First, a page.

Aloe vera is a succulent plant that grows in arid countries – Africa, India etc, and is thought to originate in the Sudan. It has been used since Egyptian times as a medicinal plant, and even today the gel that comes out when you break a leaf in two is often applied to skin burns or other skin problems. Aloe vera juice was often used as a laxative until the FDA pulled the plug in 2002 because there was a lack of studies on how safe it was for human consumption. In a UK study aloe vera gel was found to be effective in treating some patients with ulcerative colitis (inflammatory bowel disease).
The National Toxicology Program (the NTP is a federal, interagency program run at the NIEHS, whose aim is to study environmental substances that might be cause for concern to humans) studied Aloe vera after the National Cancer Institute nominated Aloe vera for further study.
To summarise their study, the National Toxicology Program found during a 2 year study that male and female rats showed an increase in intestinal tumours. However, there was no such correlation in mice.
Does this mean aloe vera is bad for humans? Well, not necessarily. Firstly, we need to make the distinction between rats and humans. While there are a lot of physiological similarities (which is why we use them for research purposes), there is clearly a big difference which means no definitive conclusions can be made.
Also the study by NTP used a non-decolorized whole leaf extract of Aloe vera. Many companies produce aloe vera juice using a charcoal filtration system. This filtering removes the color as well as some components from the juice. One such component that may be removed from this “decolorized” juice is a group of chemicals called Anthraquinones. These chemicals have laxative properties, but, some have been shown to be carcinogenic in previous studies.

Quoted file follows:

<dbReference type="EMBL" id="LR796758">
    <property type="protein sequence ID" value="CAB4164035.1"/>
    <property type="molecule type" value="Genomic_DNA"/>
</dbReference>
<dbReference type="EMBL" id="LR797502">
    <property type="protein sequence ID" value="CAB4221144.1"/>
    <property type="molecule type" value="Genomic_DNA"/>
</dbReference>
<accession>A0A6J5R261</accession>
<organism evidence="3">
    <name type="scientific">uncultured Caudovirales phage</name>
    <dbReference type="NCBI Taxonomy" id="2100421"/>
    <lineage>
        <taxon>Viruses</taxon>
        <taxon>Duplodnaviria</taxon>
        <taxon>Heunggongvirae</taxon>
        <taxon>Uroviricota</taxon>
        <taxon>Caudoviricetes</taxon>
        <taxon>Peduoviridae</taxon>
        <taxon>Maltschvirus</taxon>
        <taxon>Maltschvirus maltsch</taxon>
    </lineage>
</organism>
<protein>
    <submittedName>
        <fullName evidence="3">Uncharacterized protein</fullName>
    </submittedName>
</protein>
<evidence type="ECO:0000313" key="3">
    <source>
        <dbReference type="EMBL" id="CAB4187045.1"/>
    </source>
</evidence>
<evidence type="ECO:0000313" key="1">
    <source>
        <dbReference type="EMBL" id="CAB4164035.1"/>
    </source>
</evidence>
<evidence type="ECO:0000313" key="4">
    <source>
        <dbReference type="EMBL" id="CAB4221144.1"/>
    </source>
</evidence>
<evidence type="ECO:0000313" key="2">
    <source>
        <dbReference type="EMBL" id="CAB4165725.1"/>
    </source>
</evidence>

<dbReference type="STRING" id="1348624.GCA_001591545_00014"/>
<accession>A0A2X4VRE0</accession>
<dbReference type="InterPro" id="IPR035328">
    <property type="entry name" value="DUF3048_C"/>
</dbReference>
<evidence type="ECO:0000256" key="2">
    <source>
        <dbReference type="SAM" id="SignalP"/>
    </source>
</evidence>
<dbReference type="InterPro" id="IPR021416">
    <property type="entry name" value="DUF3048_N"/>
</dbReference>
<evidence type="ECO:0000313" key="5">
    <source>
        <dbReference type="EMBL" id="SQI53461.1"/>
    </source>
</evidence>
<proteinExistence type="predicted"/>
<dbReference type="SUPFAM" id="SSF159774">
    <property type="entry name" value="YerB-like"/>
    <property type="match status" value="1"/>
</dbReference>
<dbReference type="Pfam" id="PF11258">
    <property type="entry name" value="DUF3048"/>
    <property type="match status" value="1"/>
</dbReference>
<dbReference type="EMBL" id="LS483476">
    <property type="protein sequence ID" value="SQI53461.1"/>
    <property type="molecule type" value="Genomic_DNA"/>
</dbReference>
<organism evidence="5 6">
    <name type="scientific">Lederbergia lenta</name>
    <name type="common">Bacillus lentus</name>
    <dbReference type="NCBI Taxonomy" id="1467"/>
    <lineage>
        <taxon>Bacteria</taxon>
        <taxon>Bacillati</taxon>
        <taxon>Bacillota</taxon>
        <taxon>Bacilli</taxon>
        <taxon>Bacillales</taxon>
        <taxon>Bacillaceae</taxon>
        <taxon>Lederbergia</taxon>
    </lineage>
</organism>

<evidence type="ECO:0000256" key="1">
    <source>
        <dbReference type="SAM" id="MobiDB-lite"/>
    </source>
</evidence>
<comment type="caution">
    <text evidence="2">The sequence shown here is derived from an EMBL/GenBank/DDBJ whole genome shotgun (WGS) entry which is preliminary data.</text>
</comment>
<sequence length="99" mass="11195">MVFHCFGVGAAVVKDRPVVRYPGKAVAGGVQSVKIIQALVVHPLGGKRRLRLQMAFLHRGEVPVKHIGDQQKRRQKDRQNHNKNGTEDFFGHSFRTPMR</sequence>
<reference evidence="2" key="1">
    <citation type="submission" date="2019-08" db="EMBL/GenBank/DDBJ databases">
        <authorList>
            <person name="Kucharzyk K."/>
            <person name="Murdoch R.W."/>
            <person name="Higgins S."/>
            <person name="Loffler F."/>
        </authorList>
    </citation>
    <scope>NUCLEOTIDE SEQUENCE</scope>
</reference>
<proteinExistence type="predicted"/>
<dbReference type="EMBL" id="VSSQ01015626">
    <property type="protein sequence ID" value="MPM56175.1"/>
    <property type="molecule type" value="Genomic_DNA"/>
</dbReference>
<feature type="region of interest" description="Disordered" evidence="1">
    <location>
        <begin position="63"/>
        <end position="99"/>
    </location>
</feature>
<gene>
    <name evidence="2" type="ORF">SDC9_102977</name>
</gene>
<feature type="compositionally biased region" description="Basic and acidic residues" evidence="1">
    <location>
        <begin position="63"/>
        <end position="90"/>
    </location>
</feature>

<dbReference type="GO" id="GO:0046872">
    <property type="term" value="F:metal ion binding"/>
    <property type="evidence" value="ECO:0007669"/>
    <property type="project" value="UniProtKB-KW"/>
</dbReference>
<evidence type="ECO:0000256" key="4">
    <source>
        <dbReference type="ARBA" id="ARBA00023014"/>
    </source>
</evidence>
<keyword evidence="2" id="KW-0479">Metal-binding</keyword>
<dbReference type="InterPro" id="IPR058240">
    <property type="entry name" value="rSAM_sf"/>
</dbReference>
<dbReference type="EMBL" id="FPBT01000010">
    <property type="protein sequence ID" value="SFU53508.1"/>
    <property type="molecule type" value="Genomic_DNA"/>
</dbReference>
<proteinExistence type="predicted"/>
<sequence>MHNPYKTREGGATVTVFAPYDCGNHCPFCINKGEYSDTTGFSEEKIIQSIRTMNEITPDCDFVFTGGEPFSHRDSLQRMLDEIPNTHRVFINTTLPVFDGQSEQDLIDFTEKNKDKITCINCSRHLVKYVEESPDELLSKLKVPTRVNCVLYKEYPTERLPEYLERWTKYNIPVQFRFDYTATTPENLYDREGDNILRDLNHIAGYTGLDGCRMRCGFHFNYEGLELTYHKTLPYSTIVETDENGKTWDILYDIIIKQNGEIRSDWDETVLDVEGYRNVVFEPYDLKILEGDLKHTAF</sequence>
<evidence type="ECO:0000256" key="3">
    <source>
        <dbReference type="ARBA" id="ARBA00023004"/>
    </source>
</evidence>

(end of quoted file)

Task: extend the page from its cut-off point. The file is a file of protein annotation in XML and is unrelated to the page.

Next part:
A short summary of the NTP states:
“The two-year NTP study on consumption of non-decolorized whole leaf extract of Aloe vera found clear evidence of carcinogenic activity in male and female rats, based on tumors of the large intestine. From what we know right now, there is nothing that would lead us to believe that these findings are not relevant to humans. However, more information, including how individuals use different types of Aloe vera products, is needed to determine the potential risks to humans.”
What we think:
Companies selling aloe vera juice need to invest their money in further studies. Clearly there is some doubt as to not only the potential health benefits of drinking aloe vera juice, but also possible health risks. The claims by these companies that aloe vera juice can cleanse the digestive system or treat constipation needs to be backed up by medical studies to not only show they are safe, but also that they do what the advertisers claim.
Also, if aloin (a chemical belonging to the anthraquinones) is the reason aloe vera juice has laxative qualities, then people should be made aware that this groups of chemicals may be carcinogenic.
Should you stop drinking aloe vera juice?
Well, that is a decision for you and your health care professional. If aloin is the carcenogenic factor in Aloe vera you should certainly not drink aloe vera that contains this substance. Unfortunately there may be no way of knowing as manufacturers are not required to state concentrations of aloin on the label.